It was Jayson, one of my close friends who told me this funny incident recently. When he wanted to make a call urgently to a colleague, he looked for his mobile. But it was not seen. He searched it every nook and corner of the house, but could not find it. He asked his wife and children to search for it. They also joined him in the frantic search for the phone. But, they also failed to locate it. As a last attempt, he dialed from his land phone, expecting to hear the ring tone. But, alas! no ring tone was heard. So he thought that it was lost somewhere else.
Then instinctively his wife asked him; ‘Did you search it in your car?”
Suddenly he rushed to his car and luckily found his phone inside. It was a great relief for his anxiety.
Such incidents are quite common in our lives. Why do such things happen frequently? It is merely a failure of attention. Most of the time, our minds simply wander here and there without paying attention to what we are doing. This habit of mechanical actions without awareness creates so many problems and chaos in one’s life. But, there is a very powerful and effective way to train your mind to pay attention to what you are doing, what you see, hear, smell taste or feel. Like a camera, you turn the focus of your attention to each experience without dwelling on the previous ones or thinking of other things. This concentrated awareness is mindfulness. It’s simply a way of allowing yourself to remain alertly engaged in the present moment and enjoying your experiences fully and totally. It’s a way of being fully engrossed and aware of each and every moment of your life. As the founder of ‘Mindfulness’ at the University Massachusetts Medical school, Dr. John Kabat Zinn, aptly defined; ‘Mindfulness means being awake. It means knowing what you are doing’.
Today, most of the people are too busy and are leading a robotic life, without actually knowing what they are doing in each moment. They fail to be aware of their own lovely experiences. They miss to feel and sense and enjoy the pleasures of the present moment. Dr. Amit Ray, the well known Indian author and spiritual leader clearly reminds us; ‘Life is a dance. Mindfulness is witnessing the dance’
Historical background of mindfulness
Mindfulness is not a new concept. It has got its roots in Hinduism and Buddhism. It has been practiced through yoga and meditation from very ancient times. In Buddhism, the first step to spiritually is the practice of mindfulness.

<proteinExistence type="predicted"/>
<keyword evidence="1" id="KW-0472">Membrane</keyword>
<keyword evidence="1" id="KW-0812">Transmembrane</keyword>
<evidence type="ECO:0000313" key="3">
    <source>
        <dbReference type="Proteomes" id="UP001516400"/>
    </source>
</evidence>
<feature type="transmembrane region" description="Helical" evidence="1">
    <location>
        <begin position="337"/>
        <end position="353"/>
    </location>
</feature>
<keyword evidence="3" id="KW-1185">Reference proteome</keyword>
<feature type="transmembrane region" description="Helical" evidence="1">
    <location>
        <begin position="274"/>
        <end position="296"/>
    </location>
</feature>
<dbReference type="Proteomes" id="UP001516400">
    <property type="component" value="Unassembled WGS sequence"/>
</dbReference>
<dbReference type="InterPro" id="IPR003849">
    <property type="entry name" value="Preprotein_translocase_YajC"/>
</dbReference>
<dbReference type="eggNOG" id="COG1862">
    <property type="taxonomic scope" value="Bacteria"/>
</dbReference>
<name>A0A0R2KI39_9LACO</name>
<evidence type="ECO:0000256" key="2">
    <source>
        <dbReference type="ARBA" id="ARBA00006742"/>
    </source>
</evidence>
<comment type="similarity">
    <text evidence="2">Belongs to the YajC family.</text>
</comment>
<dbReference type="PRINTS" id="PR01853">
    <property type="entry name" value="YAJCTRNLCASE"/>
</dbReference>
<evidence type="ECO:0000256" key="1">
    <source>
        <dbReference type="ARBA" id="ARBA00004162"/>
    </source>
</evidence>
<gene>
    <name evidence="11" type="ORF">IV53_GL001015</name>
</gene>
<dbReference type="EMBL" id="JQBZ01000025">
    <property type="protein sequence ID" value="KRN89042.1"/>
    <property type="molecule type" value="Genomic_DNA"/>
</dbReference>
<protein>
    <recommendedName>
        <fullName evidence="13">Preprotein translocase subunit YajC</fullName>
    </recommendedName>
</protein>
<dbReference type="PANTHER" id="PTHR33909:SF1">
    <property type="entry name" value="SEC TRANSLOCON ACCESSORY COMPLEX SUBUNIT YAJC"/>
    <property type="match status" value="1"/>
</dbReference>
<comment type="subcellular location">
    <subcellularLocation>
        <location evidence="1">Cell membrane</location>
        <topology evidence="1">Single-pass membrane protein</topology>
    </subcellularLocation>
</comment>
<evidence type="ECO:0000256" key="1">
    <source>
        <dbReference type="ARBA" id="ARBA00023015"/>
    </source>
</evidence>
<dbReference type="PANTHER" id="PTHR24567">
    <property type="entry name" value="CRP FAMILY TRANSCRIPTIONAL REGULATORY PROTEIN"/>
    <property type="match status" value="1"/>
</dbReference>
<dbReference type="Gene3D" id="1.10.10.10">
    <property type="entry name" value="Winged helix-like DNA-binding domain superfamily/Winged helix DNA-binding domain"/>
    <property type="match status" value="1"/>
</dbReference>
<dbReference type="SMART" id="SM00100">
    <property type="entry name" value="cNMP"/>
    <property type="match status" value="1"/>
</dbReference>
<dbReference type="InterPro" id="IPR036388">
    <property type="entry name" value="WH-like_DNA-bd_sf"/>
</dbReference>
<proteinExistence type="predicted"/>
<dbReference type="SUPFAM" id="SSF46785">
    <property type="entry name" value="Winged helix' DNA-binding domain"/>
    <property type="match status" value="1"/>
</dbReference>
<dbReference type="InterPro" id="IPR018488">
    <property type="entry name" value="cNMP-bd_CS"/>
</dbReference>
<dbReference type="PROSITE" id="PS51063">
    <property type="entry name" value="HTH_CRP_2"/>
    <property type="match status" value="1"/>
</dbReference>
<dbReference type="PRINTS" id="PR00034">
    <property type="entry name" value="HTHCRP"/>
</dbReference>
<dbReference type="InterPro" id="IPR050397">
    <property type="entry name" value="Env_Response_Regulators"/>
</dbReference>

The practice of mindfulness was popularized in the western countries by those who learned Buddhism. It was John Kabat Zinn who linked mindfulness with science and healing. He founded the centre for Mindfulness at the University of Massachusetts Medical School in 1979 and started scientific research on the benefits of mindfulness practice. Studies proved that mindfulness can provide you with several psychological and physiological benefits such as stress reduction, improved focus and attention, increased memory, decreased emotional reactivity and better relations.
When mindfulness became popular, it was introduced in clinical settings for treating various mental problems like anxiety, depression bipolar disorder etc. Today, mindfulness based cognitive therapy is being successfully used for treating depression and suicidal tendencies. The practice of mindfulness here involves a state of purposeful attention and awareness of the present moment, without judging oneself or others.
Amazing benefits of mindfulness
The practice of mindfulness is a powerful tool to make you fully experience and enjoy each and every moment of your life. Researchers have shown that mindfulness can give you a lot of psychological and physiological benefits. Some of them are discussed here.
Improving quality of life
Several studies show that practice of mindfulness can improve awareness of your experiences. This will help to amplify senses and enhance the quality of your experience considerably. In the absence of mindfulness or awareness, your actions become mechanical and your involvement is not total or holistic. You may not be truly aware of the beauty and joy of that moment. Mindfulness brings the virtues and joys of life to your full awareness and helps to enrich and enlighten each moment. Mindfulness is nothing but the practice of complete present moment awareness. As Thich Nhat Hanhi, the famous Vietnamese Buddhist, spiritual leader and writer, reminds us; ‘Life is available only in the present moment’.